How much COVID-19-related care did the federal government cover for the uninsured?
Since the expiration of funding for the COVID-19 uninsured program last Tuesday, the federal government will no longer cover the costs of COVID-19 treatment, testing, or vaccine administration for uninsured individuals. That means that these disadvantaged individuals will be subject to whatever hospitals and other providers charge for tests or care, which can be expected to lead to deferred care and medical debt for many.
The situation with vaccines is complex, because providers are not legally allowed to charge patients out-of-pocket fees for providing vaccines (which they get for free from the federal government), but can also no longer be reimbursed for the costs of administering them (e.g. for storage, nursing staff, etc.). So regardless of the ban on patient charging, it is hard to see how this will not effectively reduce vaccine access.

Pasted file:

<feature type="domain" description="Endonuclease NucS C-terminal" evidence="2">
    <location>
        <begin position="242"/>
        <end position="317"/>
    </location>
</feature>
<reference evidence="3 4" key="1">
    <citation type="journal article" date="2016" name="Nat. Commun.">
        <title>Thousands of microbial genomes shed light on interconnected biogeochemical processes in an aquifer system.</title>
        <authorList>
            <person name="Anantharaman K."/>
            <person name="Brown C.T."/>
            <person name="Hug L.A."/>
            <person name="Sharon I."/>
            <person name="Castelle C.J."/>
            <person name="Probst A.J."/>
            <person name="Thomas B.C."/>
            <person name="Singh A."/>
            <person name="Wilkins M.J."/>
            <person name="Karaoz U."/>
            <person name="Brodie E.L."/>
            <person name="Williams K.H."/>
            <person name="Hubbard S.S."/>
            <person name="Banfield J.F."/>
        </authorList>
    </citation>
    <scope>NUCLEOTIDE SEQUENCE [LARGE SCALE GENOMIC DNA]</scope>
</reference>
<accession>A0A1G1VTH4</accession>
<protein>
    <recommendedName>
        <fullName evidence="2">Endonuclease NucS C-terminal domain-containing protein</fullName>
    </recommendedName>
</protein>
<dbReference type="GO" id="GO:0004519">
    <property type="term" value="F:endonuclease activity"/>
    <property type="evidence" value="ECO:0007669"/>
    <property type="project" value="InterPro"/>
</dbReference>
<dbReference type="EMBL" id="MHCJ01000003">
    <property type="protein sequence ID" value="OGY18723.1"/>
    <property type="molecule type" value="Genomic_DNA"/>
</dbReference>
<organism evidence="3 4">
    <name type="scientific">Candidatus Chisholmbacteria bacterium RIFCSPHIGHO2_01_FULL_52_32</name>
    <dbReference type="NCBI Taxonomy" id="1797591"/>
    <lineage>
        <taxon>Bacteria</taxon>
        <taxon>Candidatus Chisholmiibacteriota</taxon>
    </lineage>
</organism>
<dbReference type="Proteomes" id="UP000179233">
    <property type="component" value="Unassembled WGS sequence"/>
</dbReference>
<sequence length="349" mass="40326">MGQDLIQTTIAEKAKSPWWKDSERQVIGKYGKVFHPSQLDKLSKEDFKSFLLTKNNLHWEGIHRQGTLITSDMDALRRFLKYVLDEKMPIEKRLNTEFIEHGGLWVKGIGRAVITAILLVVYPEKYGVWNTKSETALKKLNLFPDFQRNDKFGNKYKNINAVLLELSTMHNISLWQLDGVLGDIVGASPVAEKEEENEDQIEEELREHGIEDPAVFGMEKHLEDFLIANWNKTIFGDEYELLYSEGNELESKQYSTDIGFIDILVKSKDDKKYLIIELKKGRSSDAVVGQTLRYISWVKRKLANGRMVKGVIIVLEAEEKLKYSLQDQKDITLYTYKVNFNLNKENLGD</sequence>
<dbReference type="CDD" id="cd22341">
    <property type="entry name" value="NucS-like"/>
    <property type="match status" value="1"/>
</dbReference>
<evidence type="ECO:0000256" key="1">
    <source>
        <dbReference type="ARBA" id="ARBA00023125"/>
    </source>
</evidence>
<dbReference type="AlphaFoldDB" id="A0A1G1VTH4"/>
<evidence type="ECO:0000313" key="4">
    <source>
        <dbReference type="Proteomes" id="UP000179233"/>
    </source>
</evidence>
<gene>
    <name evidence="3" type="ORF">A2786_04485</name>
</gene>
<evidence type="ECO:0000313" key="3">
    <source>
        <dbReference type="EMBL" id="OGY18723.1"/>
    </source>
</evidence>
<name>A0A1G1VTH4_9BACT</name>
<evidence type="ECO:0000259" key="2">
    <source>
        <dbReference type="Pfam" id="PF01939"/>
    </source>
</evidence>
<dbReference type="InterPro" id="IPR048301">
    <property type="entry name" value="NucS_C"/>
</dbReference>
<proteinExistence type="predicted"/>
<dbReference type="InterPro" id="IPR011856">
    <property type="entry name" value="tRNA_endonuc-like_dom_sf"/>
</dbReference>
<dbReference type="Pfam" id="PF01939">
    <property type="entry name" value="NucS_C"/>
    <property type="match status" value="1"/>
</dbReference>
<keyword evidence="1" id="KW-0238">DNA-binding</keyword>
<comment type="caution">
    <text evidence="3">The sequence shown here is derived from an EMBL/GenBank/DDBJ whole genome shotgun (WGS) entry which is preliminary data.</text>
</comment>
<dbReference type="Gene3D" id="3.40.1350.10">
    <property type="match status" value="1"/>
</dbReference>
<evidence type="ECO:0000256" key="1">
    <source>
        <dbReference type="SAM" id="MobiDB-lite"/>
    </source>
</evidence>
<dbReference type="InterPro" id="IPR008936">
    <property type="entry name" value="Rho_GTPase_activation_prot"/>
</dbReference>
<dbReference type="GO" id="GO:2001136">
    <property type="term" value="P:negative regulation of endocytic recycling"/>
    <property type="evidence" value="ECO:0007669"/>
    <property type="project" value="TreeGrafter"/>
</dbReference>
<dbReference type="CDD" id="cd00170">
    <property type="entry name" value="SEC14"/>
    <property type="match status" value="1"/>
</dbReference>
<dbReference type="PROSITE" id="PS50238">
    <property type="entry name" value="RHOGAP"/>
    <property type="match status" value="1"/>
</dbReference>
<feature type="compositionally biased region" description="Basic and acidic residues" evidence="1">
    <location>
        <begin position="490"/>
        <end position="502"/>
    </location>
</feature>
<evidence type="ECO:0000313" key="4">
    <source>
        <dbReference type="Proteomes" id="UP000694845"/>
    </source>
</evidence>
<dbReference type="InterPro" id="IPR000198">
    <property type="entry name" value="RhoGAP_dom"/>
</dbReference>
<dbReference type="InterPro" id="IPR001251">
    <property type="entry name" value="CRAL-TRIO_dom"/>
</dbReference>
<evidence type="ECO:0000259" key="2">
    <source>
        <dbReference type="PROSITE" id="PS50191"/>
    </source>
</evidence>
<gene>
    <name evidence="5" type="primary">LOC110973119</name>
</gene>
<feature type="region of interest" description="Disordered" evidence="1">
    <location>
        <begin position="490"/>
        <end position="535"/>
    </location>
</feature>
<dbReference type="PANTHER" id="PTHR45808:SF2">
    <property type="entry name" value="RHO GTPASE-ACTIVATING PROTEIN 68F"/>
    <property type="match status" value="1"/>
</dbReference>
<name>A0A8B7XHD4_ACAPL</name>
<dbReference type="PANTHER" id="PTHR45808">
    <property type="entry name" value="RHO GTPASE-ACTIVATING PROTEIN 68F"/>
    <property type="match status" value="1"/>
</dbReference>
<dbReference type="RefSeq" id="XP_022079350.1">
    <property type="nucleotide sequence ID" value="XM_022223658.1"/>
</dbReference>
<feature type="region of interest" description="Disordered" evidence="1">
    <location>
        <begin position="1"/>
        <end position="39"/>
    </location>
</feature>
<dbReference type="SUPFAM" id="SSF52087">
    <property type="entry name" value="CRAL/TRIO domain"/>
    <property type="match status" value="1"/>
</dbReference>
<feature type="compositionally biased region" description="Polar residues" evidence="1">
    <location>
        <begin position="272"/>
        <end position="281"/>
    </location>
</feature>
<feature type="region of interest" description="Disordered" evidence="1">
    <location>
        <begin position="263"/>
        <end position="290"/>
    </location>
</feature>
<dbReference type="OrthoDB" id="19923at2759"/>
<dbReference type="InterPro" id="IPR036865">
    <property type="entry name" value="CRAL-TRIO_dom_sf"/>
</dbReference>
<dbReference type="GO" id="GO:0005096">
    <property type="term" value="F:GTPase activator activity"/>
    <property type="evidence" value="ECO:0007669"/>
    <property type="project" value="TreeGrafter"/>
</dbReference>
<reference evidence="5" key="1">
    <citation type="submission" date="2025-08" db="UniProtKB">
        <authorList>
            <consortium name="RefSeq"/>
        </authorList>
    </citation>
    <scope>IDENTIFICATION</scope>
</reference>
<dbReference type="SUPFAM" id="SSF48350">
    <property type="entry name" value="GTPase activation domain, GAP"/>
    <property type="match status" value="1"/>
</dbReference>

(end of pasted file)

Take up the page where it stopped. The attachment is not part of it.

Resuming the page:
In any event, I have a piece coming out this week that explores these issues in greater detail, but here, I want to just present the basic figures about the value of this program for uninsured people. I analyzed CDC data on total payments to providers through the COVID-19 Uninsured Program, broken down by type of care, updated March 3, 2022. I then calculated the value of this care per uninsured person by dividing the totals by 31.6 million, the National Health Interview Survey’s figure for the number of uninsured in 2020.
In the last two years, uninsured people were covered for about $600 of COVID-19-related care — more than half of which was for testing. Means can be deceiving of course: the value is zero for many, and potentially in the tens of thousands of dollars for those, who, say, had a long hospitalization for COVID-19.